Israel urges calm after Palestinian teenager's body found

The BBC's Christian Fraser on the "front line" in East Jerusalem

Israeli leaders have appealed for calm after the discovery of a kidnapped Palestinian teenager's body sparked clashes in East Jerusalem.

Mohammed Abu Khdair, 17, was seen being forced into a car early on Wednesday.

Israeli PM Benjamin Netanyahu condemned the "despicable murder" and the mayor of Jerusalem urged restraint.

Palestinian leaders said they held Israel responsible for the killing, amid claims it was in revenge for the murder of three Israeli teenagers.

Agence France-Presse quoted the militant group Hamas as telling Israeli leaders: "Our people will not let this crime pass... You will pay the price for these crimes."

The BBC's Yolande Knell in Jerusalem says the Palestinian teenager's funeral is now expected to take place on Thursday and will be another cause for tension.

'Law-abiding state'

Israeli police are still investigating the possible motives for the death.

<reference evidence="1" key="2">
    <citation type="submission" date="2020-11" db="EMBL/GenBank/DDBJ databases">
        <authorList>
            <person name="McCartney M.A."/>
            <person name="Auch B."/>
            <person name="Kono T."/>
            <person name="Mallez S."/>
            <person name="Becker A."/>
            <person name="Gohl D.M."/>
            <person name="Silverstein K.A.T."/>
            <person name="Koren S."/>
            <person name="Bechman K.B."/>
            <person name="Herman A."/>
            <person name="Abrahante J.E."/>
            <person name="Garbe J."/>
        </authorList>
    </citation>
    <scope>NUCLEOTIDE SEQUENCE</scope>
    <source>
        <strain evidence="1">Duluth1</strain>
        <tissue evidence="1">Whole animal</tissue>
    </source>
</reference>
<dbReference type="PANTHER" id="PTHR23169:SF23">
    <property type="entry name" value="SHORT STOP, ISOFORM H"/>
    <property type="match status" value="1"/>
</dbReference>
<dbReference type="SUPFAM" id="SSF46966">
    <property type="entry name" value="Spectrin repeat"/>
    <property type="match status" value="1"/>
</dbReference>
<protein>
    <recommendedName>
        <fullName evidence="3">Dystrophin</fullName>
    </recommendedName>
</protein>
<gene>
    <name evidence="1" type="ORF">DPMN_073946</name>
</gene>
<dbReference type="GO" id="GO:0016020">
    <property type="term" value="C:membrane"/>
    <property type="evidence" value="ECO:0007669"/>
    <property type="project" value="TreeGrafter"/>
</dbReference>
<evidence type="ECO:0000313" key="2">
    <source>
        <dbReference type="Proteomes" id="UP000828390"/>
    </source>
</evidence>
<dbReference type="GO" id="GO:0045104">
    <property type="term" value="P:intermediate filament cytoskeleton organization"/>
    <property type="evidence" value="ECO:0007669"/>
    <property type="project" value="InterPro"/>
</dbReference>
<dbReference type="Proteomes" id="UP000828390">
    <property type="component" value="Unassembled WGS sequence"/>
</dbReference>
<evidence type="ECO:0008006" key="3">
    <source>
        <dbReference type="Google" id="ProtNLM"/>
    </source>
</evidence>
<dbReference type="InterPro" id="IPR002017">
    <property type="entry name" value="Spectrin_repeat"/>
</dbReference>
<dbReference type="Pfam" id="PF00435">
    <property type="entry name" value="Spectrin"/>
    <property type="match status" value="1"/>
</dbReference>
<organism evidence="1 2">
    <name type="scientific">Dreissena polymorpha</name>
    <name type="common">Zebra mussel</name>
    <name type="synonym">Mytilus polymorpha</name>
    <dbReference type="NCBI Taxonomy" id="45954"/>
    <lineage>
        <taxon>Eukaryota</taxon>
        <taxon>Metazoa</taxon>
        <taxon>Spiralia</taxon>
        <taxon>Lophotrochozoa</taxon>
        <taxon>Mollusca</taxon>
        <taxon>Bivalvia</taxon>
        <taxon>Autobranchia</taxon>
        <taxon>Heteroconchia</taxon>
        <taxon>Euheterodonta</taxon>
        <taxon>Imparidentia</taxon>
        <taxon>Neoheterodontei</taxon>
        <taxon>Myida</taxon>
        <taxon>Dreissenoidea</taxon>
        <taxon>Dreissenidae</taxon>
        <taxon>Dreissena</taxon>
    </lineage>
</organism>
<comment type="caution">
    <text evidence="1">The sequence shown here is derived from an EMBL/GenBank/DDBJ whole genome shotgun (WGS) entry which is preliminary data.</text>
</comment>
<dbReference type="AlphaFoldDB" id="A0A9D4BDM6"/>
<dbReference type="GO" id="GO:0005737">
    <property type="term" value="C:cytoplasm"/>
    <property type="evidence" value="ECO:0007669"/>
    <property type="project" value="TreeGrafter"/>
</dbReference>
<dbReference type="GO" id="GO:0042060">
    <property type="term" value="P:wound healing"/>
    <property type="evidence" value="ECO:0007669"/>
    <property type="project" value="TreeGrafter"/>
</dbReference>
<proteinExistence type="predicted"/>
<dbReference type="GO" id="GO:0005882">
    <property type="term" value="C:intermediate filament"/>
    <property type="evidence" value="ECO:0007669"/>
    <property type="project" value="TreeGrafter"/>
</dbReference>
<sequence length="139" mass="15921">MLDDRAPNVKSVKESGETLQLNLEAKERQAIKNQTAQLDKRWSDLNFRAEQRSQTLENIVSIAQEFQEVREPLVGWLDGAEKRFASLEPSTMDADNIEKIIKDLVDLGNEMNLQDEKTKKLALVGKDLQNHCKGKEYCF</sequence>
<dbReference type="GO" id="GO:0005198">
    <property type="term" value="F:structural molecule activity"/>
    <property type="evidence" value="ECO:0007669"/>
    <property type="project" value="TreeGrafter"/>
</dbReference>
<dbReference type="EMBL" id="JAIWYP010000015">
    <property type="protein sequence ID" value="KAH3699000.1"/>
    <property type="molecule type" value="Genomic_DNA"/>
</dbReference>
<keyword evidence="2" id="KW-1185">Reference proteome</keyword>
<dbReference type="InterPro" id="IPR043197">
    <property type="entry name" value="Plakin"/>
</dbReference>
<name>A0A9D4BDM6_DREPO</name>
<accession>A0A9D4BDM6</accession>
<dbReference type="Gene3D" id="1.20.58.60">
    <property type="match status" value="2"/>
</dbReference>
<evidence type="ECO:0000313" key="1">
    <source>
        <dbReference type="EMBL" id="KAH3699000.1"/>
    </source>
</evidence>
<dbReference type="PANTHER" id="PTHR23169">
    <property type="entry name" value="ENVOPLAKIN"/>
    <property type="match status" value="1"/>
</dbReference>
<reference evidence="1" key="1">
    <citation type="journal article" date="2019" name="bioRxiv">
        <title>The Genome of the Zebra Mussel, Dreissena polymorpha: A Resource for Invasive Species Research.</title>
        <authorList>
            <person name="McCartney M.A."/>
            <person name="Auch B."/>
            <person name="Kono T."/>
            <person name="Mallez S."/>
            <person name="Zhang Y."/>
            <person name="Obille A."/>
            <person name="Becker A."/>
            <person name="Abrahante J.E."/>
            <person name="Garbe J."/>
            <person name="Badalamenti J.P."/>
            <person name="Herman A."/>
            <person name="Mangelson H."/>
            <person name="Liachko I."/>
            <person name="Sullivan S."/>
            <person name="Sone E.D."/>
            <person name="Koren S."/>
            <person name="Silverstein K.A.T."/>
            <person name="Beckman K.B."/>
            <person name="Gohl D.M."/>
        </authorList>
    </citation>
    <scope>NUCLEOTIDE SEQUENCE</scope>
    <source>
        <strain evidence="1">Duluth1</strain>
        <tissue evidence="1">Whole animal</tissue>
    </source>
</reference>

Mr Netanyahu said he had ordered police to work "as quickly as possible to find out who was behind the heinous murder of the youth" and called on both sides "not to take the law into their own hands".

Map of Jerusalem showing locations of kidnapping and body
Violence in Shufat, 2 July Violence erupted in Shufat, East Jerusalem, after the body was discovered
Clashes in Jenin in the West Bank, 2 July There were also early morning clashes in Jenin in the West Bank

"Israel is a law-abiding state and everyone is obliged to act according to it," he said.

Jerusalem mayor Nir Barkat also denounced the murder, urging all to "exercise restraint".

"This is a horrible and barbaric act which I strongly condemn," he said.

Israeli Internal Security Minister Yitzhak Aharonovitch urged patience as the investigation was carried out.

The US condemned the killing. National Security Adviser Susan Rice said in a series of tweets it was a "heinous murder" and that the "perpetrators must be brought to justice".

Secretary of State John Kerry's statement said "there are no words to convey adequately our condolences to the Palestinian people".